At River Farm: the buildings, grounds, and gardens. The revitalization of River Farm as the home base for national horticultural programs is a key focus for us. It begins with an assessment and evaluation of the entire property, the establishment of priorities, and the creation of specific action plans. Recently, we re-instituted our River Farm Committee to identify long-term funding, planning, and maintenance requirements. As a starting point, the team will identify the most pressing needs for immediate repair and renovation. Once these projects are underway, the Committee will explore ideas for re-imagining and improving the gardens and grounds with the goal of creating a landscape that is befitting this idyllic property along the Potomac River. Already, we have seen extraordinary pledges of support and commitments from donors and garden volunteers who are excited about the possibilities.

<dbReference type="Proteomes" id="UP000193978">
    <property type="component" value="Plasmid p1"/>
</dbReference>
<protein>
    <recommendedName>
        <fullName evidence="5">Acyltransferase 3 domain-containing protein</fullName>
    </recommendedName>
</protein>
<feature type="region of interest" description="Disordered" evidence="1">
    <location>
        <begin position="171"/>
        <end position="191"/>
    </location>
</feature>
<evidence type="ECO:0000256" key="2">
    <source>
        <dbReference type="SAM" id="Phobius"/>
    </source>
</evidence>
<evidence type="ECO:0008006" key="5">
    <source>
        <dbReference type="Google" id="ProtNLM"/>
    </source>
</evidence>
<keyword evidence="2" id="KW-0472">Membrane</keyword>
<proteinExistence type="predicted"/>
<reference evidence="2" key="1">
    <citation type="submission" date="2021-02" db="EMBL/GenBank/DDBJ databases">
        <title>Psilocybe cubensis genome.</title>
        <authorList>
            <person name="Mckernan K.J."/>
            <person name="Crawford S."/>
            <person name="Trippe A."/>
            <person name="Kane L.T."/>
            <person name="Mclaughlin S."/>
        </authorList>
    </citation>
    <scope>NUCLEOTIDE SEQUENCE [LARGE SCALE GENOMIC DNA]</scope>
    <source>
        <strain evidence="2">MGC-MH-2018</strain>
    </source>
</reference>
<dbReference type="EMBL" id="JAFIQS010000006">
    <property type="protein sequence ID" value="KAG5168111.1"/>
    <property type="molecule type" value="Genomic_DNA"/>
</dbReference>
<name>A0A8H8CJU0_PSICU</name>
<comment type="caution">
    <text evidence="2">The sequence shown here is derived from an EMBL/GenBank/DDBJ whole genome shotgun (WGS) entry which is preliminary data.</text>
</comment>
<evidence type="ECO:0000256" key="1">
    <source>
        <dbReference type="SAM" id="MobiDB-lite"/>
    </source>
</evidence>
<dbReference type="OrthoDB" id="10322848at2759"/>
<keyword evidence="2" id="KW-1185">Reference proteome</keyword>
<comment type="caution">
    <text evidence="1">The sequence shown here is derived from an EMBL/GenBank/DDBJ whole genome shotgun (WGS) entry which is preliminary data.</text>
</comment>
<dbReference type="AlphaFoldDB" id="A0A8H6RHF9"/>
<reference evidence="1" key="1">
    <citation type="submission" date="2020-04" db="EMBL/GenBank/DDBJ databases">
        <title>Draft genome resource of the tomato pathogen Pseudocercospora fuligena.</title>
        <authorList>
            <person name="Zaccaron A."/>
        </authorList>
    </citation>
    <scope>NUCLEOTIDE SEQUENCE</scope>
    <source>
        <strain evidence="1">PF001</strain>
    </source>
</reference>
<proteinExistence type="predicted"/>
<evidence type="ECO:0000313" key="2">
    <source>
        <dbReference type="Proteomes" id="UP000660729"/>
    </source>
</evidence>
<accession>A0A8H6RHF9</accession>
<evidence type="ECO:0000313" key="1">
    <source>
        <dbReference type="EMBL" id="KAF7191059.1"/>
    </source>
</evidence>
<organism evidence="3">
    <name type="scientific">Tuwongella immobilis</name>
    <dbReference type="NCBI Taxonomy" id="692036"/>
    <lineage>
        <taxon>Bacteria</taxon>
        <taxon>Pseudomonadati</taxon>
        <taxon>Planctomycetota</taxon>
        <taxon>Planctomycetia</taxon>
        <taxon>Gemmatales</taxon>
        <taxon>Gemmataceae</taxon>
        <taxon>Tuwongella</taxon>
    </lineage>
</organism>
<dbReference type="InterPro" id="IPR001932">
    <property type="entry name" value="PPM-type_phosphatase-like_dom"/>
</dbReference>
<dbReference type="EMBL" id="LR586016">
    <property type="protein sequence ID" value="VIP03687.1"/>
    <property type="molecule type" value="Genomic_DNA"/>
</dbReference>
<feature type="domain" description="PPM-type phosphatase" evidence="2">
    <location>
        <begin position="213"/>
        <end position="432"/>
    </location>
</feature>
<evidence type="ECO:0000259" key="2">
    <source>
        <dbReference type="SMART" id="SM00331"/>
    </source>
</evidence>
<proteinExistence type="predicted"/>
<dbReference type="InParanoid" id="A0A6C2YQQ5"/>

Another key priority is identifying the best way to preserve and protect River Farm. Over the past few months, we have begun exploring options for ensuring that this historic landmark will remain a beautiful open space forever and continue as our AHS headquarters with access for public enjoyment, as intended by our original benefactor, Enid Annenberg Haupt. Specifically, we have had meetings with the Northern Virginia Conservation Trust and other land-use experts to discuss a range of opportunities for placing a possible conservation easement here. In addition, we’ve launched discussions about the requirements and timeline for creating an endowment fund that will help maintain River Farm and secure its long-term future. Finally, we are actively working with elected officials regarding securing potential public funds to be used to enhance public access at River Farm. Taken together, we are confident that these initiatives will achieve our goal of strengthening River Farm – and AHS – as important community (and national) assets.